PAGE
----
He graduated from Helix High School in 1970.
Bill has been a vegetarian his whole life.
His son Nathan Walton ran as an indepenent for Governor of California in 2003.
He once had his own show on ESPN called "Long Strange Trip".
Bill shares the NBA Finals single-game record for most blocked shots with 8.
Bill holds the NBA Finals single-game record for most defensive rebounds with 20. He did it twice, on June 3, 1977 and June 5, 1977 vs. Philadelphia.
Bill was the 1977 NBA Finals Most Valuable Player.
He was a member of the NBA All-Defensive first team in the 1977-78 season.
Bill was a member of the All-NBA First Team in 1978.
Bill was a two-time NBA All-Star, in 1977 and 1978.
Bill was a part of two NBA championship teams, with the Portland Trailblazers in 1977 and the Boston Celtics in 1986.
Bill had a severe stuttering disorder while playing in the NBA and has been able to overcome it to be a commentator.
Bill is nicknamed "The Mountain Man" due to his height, 6' 11".
Bill is usually paired up with Steve "Snapper" Jones for NBA games on ESPN and ABC, due to him and Steve having similar intellectual NBA related conversations during the games.
Since his retirement as a player, Bill has become a successful NBA color commentator for NBC (1990-2002) and ESPN/ABC since 2002.
Walton's son Chris plays college basketball for San Diego State University, Nate, his middle son, played basketball at Princeton University and his other son Adam played at LSU.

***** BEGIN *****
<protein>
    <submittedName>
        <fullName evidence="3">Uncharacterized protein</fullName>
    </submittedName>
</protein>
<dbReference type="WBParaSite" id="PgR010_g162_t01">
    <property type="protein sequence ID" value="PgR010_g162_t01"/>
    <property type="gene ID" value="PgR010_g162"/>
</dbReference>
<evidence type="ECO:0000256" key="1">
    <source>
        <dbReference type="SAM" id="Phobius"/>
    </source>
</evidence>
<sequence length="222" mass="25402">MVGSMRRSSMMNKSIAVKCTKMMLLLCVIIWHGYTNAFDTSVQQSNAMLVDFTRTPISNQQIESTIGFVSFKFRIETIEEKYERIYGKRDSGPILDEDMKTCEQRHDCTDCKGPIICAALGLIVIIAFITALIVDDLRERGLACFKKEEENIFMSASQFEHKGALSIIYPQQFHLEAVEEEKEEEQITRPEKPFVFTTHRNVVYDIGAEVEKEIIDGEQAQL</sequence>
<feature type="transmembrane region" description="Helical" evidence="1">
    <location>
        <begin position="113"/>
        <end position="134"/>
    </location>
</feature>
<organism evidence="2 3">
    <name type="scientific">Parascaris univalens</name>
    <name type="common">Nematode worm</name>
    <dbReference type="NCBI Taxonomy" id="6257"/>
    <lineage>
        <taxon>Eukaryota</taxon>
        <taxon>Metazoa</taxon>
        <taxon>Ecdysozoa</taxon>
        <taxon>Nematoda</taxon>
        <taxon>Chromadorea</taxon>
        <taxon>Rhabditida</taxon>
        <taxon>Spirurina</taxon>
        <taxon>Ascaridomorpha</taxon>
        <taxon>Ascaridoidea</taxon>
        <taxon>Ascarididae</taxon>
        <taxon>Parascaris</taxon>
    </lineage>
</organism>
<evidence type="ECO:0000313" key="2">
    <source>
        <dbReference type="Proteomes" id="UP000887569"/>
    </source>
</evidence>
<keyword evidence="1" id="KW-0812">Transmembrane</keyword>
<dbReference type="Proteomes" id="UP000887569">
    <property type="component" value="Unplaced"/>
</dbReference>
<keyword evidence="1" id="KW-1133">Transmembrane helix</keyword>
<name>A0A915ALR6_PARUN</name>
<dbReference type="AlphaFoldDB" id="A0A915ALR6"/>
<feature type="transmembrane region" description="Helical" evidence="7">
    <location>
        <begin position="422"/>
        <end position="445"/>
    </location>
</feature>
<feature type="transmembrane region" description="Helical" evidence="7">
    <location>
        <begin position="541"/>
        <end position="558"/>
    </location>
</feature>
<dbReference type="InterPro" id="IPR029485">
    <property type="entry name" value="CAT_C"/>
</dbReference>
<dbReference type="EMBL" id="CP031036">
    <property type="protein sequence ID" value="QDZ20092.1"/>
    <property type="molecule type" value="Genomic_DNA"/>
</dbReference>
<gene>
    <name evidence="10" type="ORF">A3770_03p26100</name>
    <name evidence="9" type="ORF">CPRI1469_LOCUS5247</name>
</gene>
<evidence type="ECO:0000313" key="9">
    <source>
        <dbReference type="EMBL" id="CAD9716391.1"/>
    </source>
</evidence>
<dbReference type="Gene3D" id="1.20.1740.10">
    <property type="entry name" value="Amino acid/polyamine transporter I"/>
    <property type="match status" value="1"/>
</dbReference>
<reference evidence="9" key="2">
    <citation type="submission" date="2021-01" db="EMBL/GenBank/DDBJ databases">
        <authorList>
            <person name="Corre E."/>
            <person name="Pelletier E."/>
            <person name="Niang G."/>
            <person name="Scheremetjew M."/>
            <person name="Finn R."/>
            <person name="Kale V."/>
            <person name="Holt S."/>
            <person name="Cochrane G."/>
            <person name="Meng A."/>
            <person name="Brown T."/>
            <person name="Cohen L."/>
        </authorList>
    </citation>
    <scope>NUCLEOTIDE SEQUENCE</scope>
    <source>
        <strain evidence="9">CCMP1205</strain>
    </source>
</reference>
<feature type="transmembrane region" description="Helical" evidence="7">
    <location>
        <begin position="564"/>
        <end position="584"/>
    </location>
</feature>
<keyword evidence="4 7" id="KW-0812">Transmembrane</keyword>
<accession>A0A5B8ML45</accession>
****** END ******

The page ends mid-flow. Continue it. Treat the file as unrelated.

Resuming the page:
Critics often say that Bill maintains a bias against certain NBA teams, for instance the Detroit Pistons fans regularly complain that Walton is often to harsh and judges their team because of their lack of a superstar.
Bill has his own satellite radio show entitled, "One More Saturday Night" which is named after a Grateful Dead song.
He keeps a picture of the floor of the old Boston Garden arena in his kitchen to remind him of what basketball is all about.
Walton's most favored team is the Los Angeles Lakers, he usually covers their games on ESPN.
Bill is a well-known fan of the Grateful Dead, in which he has attended numerous concerts of, Allman Brothers Band, Phish, and Bob Dylan. He has quoted the Dead's lyrics on TV and radio interviews, and was even invited to play on-stage with the group.
Some of his catchphrases are "That's a terrible call!", "He couldn't even inbound the ball!", "Nice Pass!", "Throw it down, big man!" and "What is a foul?".
His son Luke was drafted and plays for the Los Angeles Lakers as a forward.
Walton received the NBA Sixth Man Award in 1986, becoming the only player to have ever won both the Sixth Man Award and MVP award.
In 1996 he was named as one of the NBA's 50 Greatest Players of all-time.
Bill received the Naismith College Player of the Year award as the top college basketball player in the country three years in a row while attending UCLA.
Bill was the 1973 recipient of the James E. Sullivan Award as the top amateur athlete in the United States.
Walton played college basketball for at the University of California at Los Angeles (UCLA) from 1970 to 1974, winning the National Championship in 1972 and in 1973.
Bill was selected by the Portland Trail Blazers as the first overall pick of the 1974 NBA draft.
Bill Walton: Growing up, my parents were very, very strict. And then I went to UCLA with John Wooden, who was just off the charts.
Bill Walton: I might be the most injured athlete in the history of sports. I've had 31 operations. An endless string of stress fractures.
Bill Walton: Bill Russell was my favorite player of all-time.
Bill Walton: I love to cheer, and yell, and joke and to celebrate the best basketball in the world. And to see these new players, to see how good they are, guys like Paul Pierce and Jason Kidd and, of course, Shaq and Kobe, who are just off the charts. It's a real pleasure.
Bill Walton: Without question, no hesitation, Kareem Abdul-Jabbar was the best player I ever played against.